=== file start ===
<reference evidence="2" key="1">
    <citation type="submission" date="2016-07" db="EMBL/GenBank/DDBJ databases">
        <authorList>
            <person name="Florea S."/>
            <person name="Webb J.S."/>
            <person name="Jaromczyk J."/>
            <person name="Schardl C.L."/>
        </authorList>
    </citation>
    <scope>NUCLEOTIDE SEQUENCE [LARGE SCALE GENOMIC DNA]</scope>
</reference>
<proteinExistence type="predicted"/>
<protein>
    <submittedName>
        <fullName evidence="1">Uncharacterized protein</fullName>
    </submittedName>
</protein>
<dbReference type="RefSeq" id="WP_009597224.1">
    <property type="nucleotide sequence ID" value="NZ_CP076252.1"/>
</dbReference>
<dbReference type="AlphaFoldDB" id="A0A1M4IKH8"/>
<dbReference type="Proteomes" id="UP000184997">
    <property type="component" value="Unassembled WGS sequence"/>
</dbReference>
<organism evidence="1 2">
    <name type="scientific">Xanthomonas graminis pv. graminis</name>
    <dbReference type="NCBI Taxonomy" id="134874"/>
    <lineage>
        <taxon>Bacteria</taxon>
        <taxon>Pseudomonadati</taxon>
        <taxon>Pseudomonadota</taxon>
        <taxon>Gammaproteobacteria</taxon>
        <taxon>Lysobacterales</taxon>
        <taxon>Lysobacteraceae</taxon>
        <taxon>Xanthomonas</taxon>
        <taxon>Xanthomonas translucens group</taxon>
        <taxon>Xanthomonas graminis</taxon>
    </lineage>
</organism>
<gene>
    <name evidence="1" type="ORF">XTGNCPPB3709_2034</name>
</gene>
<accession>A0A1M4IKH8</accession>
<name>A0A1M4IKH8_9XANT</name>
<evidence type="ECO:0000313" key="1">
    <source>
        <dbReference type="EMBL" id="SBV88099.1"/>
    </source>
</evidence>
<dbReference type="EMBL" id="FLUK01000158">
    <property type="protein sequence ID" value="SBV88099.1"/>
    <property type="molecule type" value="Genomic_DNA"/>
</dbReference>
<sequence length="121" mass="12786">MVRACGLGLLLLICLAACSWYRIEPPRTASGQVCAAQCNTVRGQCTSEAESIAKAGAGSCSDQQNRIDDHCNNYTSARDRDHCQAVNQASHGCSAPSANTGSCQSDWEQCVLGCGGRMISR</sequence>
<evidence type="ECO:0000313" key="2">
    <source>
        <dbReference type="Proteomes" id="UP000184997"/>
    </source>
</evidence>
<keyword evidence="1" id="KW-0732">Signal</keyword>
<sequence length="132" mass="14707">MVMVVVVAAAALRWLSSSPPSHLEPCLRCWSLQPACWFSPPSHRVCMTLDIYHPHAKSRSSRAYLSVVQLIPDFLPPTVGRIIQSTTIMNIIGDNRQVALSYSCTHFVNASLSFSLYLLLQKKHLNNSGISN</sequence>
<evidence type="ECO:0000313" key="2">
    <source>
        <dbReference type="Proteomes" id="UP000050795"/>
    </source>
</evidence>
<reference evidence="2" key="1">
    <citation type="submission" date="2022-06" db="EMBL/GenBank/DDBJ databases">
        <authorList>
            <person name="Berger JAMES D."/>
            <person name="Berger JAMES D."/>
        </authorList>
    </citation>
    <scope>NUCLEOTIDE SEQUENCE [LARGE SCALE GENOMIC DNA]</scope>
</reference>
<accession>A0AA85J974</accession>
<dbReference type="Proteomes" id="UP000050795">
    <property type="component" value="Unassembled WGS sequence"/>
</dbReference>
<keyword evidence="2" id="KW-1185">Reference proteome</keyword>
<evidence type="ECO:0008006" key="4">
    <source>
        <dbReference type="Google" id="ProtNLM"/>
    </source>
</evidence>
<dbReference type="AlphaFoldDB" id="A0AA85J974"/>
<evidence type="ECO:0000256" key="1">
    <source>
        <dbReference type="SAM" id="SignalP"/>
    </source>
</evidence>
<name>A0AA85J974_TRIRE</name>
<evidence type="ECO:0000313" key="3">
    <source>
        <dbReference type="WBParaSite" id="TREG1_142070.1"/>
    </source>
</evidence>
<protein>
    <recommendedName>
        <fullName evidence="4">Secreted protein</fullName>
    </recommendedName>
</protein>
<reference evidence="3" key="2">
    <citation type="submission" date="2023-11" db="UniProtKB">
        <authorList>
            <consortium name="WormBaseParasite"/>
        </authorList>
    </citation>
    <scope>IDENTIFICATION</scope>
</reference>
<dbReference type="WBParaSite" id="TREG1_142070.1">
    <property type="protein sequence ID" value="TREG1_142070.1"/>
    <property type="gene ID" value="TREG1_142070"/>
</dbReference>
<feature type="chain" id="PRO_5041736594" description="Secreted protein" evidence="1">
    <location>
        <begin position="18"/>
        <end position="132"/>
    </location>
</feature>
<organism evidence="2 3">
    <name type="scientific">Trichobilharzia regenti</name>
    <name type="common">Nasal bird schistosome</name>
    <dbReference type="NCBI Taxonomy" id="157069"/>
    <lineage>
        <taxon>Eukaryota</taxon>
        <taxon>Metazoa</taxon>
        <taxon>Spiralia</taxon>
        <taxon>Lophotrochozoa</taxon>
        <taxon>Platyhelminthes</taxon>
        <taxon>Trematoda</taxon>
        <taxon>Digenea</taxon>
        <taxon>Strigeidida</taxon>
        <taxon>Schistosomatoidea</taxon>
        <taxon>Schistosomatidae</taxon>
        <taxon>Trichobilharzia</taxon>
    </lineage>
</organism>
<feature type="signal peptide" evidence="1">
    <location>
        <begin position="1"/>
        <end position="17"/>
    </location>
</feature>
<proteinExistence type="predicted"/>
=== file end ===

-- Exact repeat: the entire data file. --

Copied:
<reference evidence="2" key="1">
    <citation type="submission" date="2016-07" db="EMBL/GenBank/DDBJ databases">
        <authorList>
            <person name="Florea S."/>
            <person name="Webb J.S."/>
            <person name="Jaromczyk J."/>
            <person name="Schardl C.L."/>
        </authorList>
    </citation>
    <scope>NUCLEOTIDE SEQUENCE [LARGE SCALE GENOMIC DNA]</scope>
</reference>
<proteinExistence type="predicted"/>
<protein>
    <submittedName>
        <fullName evidence="1">Uncharacterized protein</fullName>
    </submittedName>
</protein>
<dbReference type="RefSeq" id="WP_009597224.1">
    <property type="nucleotide sequence ID" value="NZ_CP076252.1"/>
</dbReference>
<dbReference type="AlphaFoldDB" id="A0A1M4IKH8"/>
<dbReference type="Proteomes" id="UP000184997">
    <property type="component" value="Unassembled WGS sequence"/>
</dbReference>
<organism evidence="1 2">
    <name type="scientific">Xanthomonas graminis pv. graminis</name>
    <dbReference type="NCBI Taxonomy" id="134874"/>
    <lineage>
        <taxon>Bacteria</taxon>
        <taxon>Pseudomonadati</taxon>
        <taxon>Pseudomonadota</taxon>
        <taxon>Gammaproteobacteria</taxon>
        <taxon>Lysobacterales</taxon>
        <taxon>Lysobacteraceae</taxon>
        <taxon>Xanthomonas</taxon>
        <taxon>Xanthomonas translucens group</taxon>
        <taxon>Xanthomonas graminis</taxon>
    </lineage>
</organism>
<gene>
    <name evidence="1" type="ORF">XTGNCPPB3709_2034</name>
</gene>
<accession>A0A1M4IKH8</accession>
<name>A0A1M4IKH8_9XANT</name>
<evidence type="ECO:0000313" key="1">
    <source>
        <dbReference type="EMBL" id="SBV88099.1"/>
    </source>
</evidence>
<dbReference type="EMBL" id="FLUK01000158">
    <property type="protein sequence ID" value="SBV88099.1"/>
    <property type="molecule type" value="Genomic_DNA"/>
</dbReference>
<sequence length="121" mass="12786">MVRACGLGLLLLICLAACSWYRIEPPRTASGQVCAAQCNTVRGQCTSEAESIAKAGAGSCSDQQNRIDDHCNNYTSARDRDHCQAVNQASHGCSAPSANTGSCQSDWEQCVLGCGGRMISR</sequence>
<evidence type="ECO:0000313" key="2">
    <source>
        <dbReference type="Proteomes" id="UP000184997"/>
    </source>
</evidence>
<keyword evidence="1" id="KW-0732">Signal</keyword>
<sequence length="132" mass="14707">MVMVVVVAAAALRWLSSSPPSHLEPCLRCWSLQPACWFSPPSHRVCMTLDIYHPHAKSRSSRAYLSVVQLIPDFLPPTVGRIIQSTTIMNIIGDNRQVALSYSCTHFVNASLSFSLYLLLQKKHLNNSGISN</sequence>
<evidence type="ECO:0000313" key="2">
    <source>
        <dbReference type="Proteomes" id="UP000050795"/>
    </source>
</evidence>
<reference evidence="2" key="1">
    <citation type="submission" date="2022-06" db="EMBL/GenBank/DDBJ databases">
        <authorList>
            <person name="Berger JAMES D."/>
            <person name="Berger JAMES D."/>
        </authorList>
    </citation>
    <scope>NUCLEOTIDE SEQUENCE [LARGE SCALE GENOMIC DNA]</scope>
</reference>
<accession>A0AA85J974</accession>
<dbReference type="Proteomes" id="UP000050795">
    <property type="component" value="Unassembled WGS sequence"/>
</dbReference>
<keyword evidence="2" id="KW-1185">Reference proteome</keyword>
<evidence type="ECO:0008006" key="4">
    <source>
        <dbReference type="Google" id="ProtNLM"/>
    </source>
</evidence>
<dbReference type="AlphaFoldDB" id="A0AA85J974"/>
<evidence type="ECO:0000256" key="1">
    <source>
        <dbReference type="SAM" id="SignalP"/>
    </source>
</evidence>
<name>A0AA85J974_TRIRE</name>
<evidence type="ECO:0000313" key="3">
    <source>
        <dbReference type="WBParaSite" id="TREG1_142070.1"/>
    </source>
</evidence>
<protein>
    <recommendedName>
        <fullName evidence="4">Secreted protein</fullName>
    </recommendedName>
</protein>
<reference evidence="3" key="2">
    <citation type="submission" date="2023-11" db="UniProtKB">
        <authorList>
            <consortium name="WormBaseParasite"/>
        </authorList>
    </citation>
    <scope>IDENTIFICATION</scope>
</reference>
<dbReference type="WBParaSite" id="TREG1_142070.1">
    <property type="protein sequence ID" value="TREG1_142070.1"/>
    <property type="gene ID" value="TREG1_142070"/>
</dbReference>
<feature type="chain" id="PRO_5041736594" description="Secreted protein" evidence="1">
    <location>
        <begin position="18"/>
        <end position="132"/>
    </location>
</feature>
<organism evidence="2 3">
    <name type="scientific">Trichobilharzia regenti</name>
    <name type="common">Nasal bird schistosome</name>
    <dbReference type="NCBI Taxonomy" id="157069"/>
    <lineage>
        <taxon>Eukaryota</taxon>
        <taxon>Metazoa</taxon>
        <taxon>Spiralia</taxon>
        <taxon>Lophotrochozoa</taxon>
        <taxon>Platyhelminthes</taxon>
        <taxon>Trematoda</taxon>
        <taxon>Digenea</taxon>
        <taxon>Strigeidida</taxon>
        <taxon>Schistosomatoidea</taxon>
        <taxon>Schistosomatidae</taxon>
        <taxon>Trichobilharzia</taxon>
    </lineage>
</organism>
<feature type="signal peptide" evidence="1">
    <location>
        <begin position="1"/>
        <end position="17"/>
    </location>
</feature>
<proteinExistence type="predicted"/>